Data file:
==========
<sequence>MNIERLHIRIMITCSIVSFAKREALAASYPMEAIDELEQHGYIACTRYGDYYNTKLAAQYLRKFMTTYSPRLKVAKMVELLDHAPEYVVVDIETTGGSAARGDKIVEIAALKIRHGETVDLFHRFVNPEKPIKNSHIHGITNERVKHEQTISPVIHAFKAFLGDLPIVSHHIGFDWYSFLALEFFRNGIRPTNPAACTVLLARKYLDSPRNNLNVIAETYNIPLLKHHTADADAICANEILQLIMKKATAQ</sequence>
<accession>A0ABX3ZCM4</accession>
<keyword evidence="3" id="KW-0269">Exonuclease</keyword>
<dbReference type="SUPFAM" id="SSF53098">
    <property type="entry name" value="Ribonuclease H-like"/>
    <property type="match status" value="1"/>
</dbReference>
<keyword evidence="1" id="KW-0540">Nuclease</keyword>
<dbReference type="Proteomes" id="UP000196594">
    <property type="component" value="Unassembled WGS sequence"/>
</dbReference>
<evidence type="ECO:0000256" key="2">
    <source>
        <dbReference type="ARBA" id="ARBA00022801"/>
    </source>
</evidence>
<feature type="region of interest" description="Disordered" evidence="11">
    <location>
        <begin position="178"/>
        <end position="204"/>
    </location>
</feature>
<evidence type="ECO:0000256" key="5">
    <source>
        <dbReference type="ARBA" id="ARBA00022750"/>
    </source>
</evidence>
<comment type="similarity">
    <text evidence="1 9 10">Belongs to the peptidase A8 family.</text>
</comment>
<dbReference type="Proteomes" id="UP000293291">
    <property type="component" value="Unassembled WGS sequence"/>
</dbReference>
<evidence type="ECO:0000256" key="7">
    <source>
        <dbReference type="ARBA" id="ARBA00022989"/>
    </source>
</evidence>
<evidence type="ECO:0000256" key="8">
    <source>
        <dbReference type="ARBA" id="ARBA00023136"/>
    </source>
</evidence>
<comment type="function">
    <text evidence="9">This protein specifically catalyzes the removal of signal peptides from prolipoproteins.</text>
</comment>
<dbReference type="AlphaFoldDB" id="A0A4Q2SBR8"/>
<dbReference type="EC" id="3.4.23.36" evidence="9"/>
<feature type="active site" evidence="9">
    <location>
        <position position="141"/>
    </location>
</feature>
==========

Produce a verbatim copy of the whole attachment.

<sequence>MNIERLHIRIMITCSIVSFAKREALAASYPMEAIDELEQHGYIACTRYGDYYNTKLAAQYLRKFMTTYSPRLKVAKMVELLDHAPEYVVVDIETTGGSAARGDKIVEIAALKIRHGETVDLFHRFVNPEKPIKNSHIHGITNERVKHEQTISPVIHAFKAFLGDLPIVSHHIGFDWYSFLALEFFRNGIRPTNPAACTVLLARKYLDSPRNNLNVIAETYNIPLLKHHTADADAICANEILQLIMKKATAQ</sequence>
<accession>A0ABX3ZCM4</accession>
<keyword evidence="3" id="KW-0269">Exonuclease</keyword>
<dbReference type="SUPFAM" id="SSF53098">
    <property type="entry name" value="Ribonuclease H-like"/>
    <property type="match status" value="1"/>
</dbReference>
<keyword evidence="1" id="KW-0540">Nuclease</keyword>
<dbReference type="Proteomes" id="UP000196594">
    <property type="component" value="Unassembled WGS sequence"/>
</dbReference>
<evidence type="ECO:0000256" key="2">
    <source>
        <dbReference type="ARBA" id="ARBA00022801"/>
    </source>
</evidence>
<feature type="region of interest" description="Disordered" evidence="11">
    <location>
        <begin position="178"/>
        <end position="204"/>
    </location>
</feature>
<evidence type="ECO:0000256" key="5">
    <source>
        <dbReference type="ARBA" id="ARBA00022750"/>
    </source>
</evidence>
<comment type="similarity">
    <text evidence="1 9 10">Belongs to the peptidase A8 family.</text>
</comment>
<dbReference type="Proteomes" id="UP000293291">
    <property type="component" value="Unassembled WGS sequence"/>
</dbReference>
<evidence type="ECO:0000256" key="7">
    <source>
        <dbReference type="ARBA" id="ARBA00022989"/>
    </source>
</evidence>
<evidence type="ECO:0000256" key="8">
    <source>
        <dbReference type="ARBA" id="ARBA00023136"/>
    </source>
</evidence>
<comment type="function">
    <text evidence="9">This protein specifically catalyzes the removal of signal peptides from prolipoproteins.</text>
</comment>
<dbReference type="AlphaFoldDB" id="A0A4Q2SBR8"/>
<dbReference type="EC" id="3.4.23.36" evidence="9"/>
<feature type="active site" evidence="9">
    <location>
        <position position="141"/>
    </location>
</feature>